Two Slides to Delete for Your Next Presentation

After years of coaching business clients to develop and deliver powerful business presentations, I have come to realize that two slides must be eliminated from the business speaker’s slide deck: the one that says “thank you” and the “questions?” slide with the silly stick figure.

These slides are an attempt to avoid designing a powerful and meaningful closing. It’s the lazy person’s exit from a maze of countless, convoluted slides spewing confusing charts and bar graphs. At the end, the presenter is exhausted from reading all the content on the slides (think how the audience must feel) and doesn’t know how to end the presentation. Hence the stick figure or the “thank you.” It’s enough to slap your hand to your forehead and say, “Never again!”

Here are some tips for closing your presentation:

  • Black out the last slide, (or strategically place a black slide here) step front and center and close the presentation with your own words spoken with conviction, passion, gravity, enthusiasm or some combination.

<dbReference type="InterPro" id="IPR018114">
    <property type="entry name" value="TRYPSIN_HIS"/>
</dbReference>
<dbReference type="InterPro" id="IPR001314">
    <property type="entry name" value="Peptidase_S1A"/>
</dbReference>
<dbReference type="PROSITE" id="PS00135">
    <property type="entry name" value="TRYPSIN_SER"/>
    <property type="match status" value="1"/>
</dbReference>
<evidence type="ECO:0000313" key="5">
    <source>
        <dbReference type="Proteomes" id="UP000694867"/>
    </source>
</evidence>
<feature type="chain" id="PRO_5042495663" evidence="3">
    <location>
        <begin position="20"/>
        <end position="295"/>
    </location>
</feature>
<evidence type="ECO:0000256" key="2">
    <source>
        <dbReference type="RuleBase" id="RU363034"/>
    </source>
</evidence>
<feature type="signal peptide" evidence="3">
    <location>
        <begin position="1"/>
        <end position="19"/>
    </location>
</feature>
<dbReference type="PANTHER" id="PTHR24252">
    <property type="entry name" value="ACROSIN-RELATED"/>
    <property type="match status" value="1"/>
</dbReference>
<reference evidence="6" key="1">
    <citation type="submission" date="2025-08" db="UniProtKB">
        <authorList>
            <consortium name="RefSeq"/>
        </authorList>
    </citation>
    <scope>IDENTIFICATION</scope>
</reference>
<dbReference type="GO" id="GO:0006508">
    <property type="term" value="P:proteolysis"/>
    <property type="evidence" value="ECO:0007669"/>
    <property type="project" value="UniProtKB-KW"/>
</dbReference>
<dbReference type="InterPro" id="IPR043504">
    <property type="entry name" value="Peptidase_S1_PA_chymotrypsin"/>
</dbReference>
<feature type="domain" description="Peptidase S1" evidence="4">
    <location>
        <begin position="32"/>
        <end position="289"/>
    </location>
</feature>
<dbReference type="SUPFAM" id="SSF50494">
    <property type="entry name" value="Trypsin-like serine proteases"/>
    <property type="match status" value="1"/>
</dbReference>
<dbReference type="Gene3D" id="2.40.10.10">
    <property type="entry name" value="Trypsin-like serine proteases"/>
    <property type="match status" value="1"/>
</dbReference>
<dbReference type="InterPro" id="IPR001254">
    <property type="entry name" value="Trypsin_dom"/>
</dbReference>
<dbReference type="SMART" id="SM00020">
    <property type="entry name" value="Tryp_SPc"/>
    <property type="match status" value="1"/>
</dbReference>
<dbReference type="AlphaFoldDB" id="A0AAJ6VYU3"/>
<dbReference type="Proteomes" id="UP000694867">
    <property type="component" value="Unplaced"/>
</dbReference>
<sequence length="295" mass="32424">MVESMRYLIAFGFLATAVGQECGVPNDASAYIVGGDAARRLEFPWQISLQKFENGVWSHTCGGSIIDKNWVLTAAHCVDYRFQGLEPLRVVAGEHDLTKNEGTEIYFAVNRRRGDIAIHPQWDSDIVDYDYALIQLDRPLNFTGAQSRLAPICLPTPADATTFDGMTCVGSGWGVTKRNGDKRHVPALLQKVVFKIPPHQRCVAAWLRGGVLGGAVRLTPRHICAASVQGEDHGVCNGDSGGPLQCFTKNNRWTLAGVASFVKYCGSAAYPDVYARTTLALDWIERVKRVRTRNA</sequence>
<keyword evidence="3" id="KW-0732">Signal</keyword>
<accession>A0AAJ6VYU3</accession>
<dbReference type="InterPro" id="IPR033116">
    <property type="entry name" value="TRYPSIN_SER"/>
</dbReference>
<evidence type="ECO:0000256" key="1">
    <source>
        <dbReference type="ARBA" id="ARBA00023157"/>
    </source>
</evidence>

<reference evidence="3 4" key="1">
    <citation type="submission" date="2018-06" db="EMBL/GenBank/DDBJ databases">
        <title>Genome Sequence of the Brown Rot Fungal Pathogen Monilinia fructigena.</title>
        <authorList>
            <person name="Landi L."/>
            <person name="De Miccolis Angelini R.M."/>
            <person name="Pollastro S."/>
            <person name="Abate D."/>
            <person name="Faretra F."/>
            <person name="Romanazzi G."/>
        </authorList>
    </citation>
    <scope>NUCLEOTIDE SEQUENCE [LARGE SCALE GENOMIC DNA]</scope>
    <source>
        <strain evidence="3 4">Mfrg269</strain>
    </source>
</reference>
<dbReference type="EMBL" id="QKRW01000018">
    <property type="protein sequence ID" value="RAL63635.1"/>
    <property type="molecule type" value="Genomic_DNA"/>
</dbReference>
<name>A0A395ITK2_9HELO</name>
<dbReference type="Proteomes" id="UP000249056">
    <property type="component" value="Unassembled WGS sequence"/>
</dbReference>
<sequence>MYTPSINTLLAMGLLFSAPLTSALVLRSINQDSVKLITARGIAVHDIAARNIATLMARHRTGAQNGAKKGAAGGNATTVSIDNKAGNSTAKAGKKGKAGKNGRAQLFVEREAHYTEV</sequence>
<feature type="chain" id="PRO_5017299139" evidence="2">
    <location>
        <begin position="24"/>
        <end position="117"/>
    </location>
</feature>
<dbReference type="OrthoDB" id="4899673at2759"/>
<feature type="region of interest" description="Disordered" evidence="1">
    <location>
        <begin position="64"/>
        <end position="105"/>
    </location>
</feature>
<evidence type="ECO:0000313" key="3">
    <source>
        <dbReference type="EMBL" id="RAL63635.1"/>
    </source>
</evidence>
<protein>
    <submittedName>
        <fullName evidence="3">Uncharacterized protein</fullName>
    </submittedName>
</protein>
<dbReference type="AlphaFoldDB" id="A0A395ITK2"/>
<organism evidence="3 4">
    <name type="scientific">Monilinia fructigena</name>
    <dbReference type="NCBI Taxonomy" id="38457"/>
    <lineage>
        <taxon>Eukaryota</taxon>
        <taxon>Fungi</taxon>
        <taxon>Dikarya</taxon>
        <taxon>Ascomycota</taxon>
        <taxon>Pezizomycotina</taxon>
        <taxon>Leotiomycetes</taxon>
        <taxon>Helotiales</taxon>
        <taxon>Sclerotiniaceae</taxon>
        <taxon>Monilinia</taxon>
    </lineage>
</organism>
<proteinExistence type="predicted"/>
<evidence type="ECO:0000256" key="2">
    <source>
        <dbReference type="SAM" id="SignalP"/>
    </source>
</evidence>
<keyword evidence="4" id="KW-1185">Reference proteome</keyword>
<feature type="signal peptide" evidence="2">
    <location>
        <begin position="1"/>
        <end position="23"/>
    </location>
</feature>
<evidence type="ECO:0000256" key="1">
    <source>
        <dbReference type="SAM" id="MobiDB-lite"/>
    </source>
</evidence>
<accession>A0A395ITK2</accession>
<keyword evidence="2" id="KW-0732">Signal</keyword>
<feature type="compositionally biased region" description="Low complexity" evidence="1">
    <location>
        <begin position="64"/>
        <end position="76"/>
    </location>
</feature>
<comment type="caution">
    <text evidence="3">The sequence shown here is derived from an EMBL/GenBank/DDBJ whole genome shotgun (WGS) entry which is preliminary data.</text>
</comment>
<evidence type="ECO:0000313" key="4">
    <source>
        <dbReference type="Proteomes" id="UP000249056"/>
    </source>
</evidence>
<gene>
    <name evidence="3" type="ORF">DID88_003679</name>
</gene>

• Close with a story that will make your key idea stick (you could have a photo for the last slide that correlates with your story)
  • Provide a verbal summary of your key points.
  • Step to the center of the stage and provide a strong call to action followed by a verbal “thank you” and then let them know you would enjoy answering their questions.

Your closing as well as the opening should be the very last step in the speech writing process.  You don’t know how to begin or end until you know the core message of your talk.  Once you have that core message teased out from all of your content then you can begin thinking about how to grab the audience’s attention at the outset and finally how to have the audience heading out the exit doors with your message on their mind.

A presentation with an unsatisfying ending is like a gift without a bow or a phone call without a goodbye. Spend time thinking about how you want to leave the audience feeling when the talk is complete then design an ending to make it happen.